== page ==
Lev Manovich - 100 billion rows per second: the culture industry in the early 21st century
However, I have not yet seen these discussions or publications cover the idea I am proposing here – which is to think of media analytics as the primary determinant of the new condition of the culture industry, marking a new stage inmedia history. The algorithmic analysis of "cultural data" and the customization of cultural products is at work not only in a few visible areas such as Google Search and Facebook news feeds that have already been discussed – it is also at work in all platforms and services where people share, purchase and interact with cultural goods and with each other. When Adorno and Horkheimer were writing Dialectic of Enlightenment, interpersonal interactions were not yet directly part of the culture industry. But in "software culture", they too have become "industrialized"
Lev Manovich - 100 billion rows per second
The companies that sell cultural goods and services online (for example, Amazon, Apple, Spotify, Netflix), organize and make searchable information and knowledge (Google), provide recommendations (Yelp, TripAdvisor), enable social communication and information sharing (Facebook, QQ, WhatsApp, Twitter, etc.) and media sharing (Instagram, Pinterest, YouTube, etc.) all rely on computational analysis of massive media data sets and data streams. This includes information about online behaviour (browsing pages, following links, sharing posts and "liking", purchasing,), traces of physical activity (posting on social media networks in a particular place at a particular time), records of interaction (online gameplay) and cultural "content" – songs, images, books, movies, messages, and posts. Similarly, human-computer interaction – for example, using a voice-user interface – also depends on computational analysis of countless hours of, in this case, voice commands.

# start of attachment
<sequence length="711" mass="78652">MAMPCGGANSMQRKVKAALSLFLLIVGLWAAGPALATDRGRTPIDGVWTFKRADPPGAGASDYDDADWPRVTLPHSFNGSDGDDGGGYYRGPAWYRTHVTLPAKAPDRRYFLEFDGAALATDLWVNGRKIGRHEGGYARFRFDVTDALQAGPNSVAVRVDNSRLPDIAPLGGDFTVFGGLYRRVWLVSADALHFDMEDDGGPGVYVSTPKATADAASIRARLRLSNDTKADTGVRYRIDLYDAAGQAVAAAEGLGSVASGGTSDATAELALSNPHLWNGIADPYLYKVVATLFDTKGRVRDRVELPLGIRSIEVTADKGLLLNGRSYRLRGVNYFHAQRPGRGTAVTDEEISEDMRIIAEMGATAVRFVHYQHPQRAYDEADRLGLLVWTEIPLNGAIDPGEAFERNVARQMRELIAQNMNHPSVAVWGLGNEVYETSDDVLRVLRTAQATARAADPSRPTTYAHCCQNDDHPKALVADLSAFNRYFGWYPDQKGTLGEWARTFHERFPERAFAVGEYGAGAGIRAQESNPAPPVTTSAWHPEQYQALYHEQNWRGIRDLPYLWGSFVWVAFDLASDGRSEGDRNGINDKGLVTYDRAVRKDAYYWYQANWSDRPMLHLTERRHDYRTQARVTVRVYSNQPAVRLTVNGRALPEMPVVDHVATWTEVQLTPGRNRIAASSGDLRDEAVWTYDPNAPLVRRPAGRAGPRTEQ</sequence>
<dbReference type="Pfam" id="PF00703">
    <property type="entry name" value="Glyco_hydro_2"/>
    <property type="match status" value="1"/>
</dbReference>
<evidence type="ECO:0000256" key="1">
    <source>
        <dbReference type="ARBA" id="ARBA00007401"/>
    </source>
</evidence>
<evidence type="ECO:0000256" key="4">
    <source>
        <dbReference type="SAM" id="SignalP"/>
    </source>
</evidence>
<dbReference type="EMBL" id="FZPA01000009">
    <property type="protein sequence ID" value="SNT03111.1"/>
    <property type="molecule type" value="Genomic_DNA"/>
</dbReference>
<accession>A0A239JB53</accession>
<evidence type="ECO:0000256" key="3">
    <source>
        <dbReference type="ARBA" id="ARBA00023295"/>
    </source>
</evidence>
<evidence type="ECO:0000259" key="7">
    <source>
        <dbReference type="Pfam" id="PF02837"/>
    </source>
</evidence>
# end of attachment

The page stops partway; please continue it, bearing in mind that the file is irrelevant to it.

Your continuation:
For example, to make its search service possible, Google continuously analyses the full content and mark-up of billions of web pages. It looks at every page on the web it can reach – the text, layout, fonts used, images and so on, using over 200 signals in total). To be able to recommend music, the streaming services analyse the characteristics of millions of songs.
The development of algorithms and software systems that make all this analysis possible is carried out by researchers in a number of academic fields including machine learning, data mining, computer vision, music information retrieval, computational linguistics, natural language processing and other areas of computer science. The newer term "data science" refers to professionals with advanced computer science degrees who know contemporary algorithms and methods for data analysis (described by the overlapping umbrella terms of "data mining", "machine learning" and "AI"), as well as classical statistics. Using current technologies, they can implement the gathering, analysis, reporting and storage of big data.
The practices involved in the massive analysis of content and interaction data across media and culture industries were established between approximately 1995 (early web search engines) and 2010 (when Facebook reached 500 million users). Today they are routinely carried out by every large media company on a daily basis – and increasingly in real-time.
This is the new "big data" stage in the development of modern technological media. It follows on from previous stages such as mass reproduction (1500-), broadcasting (1920-) and the Web (1993-)…Read more:
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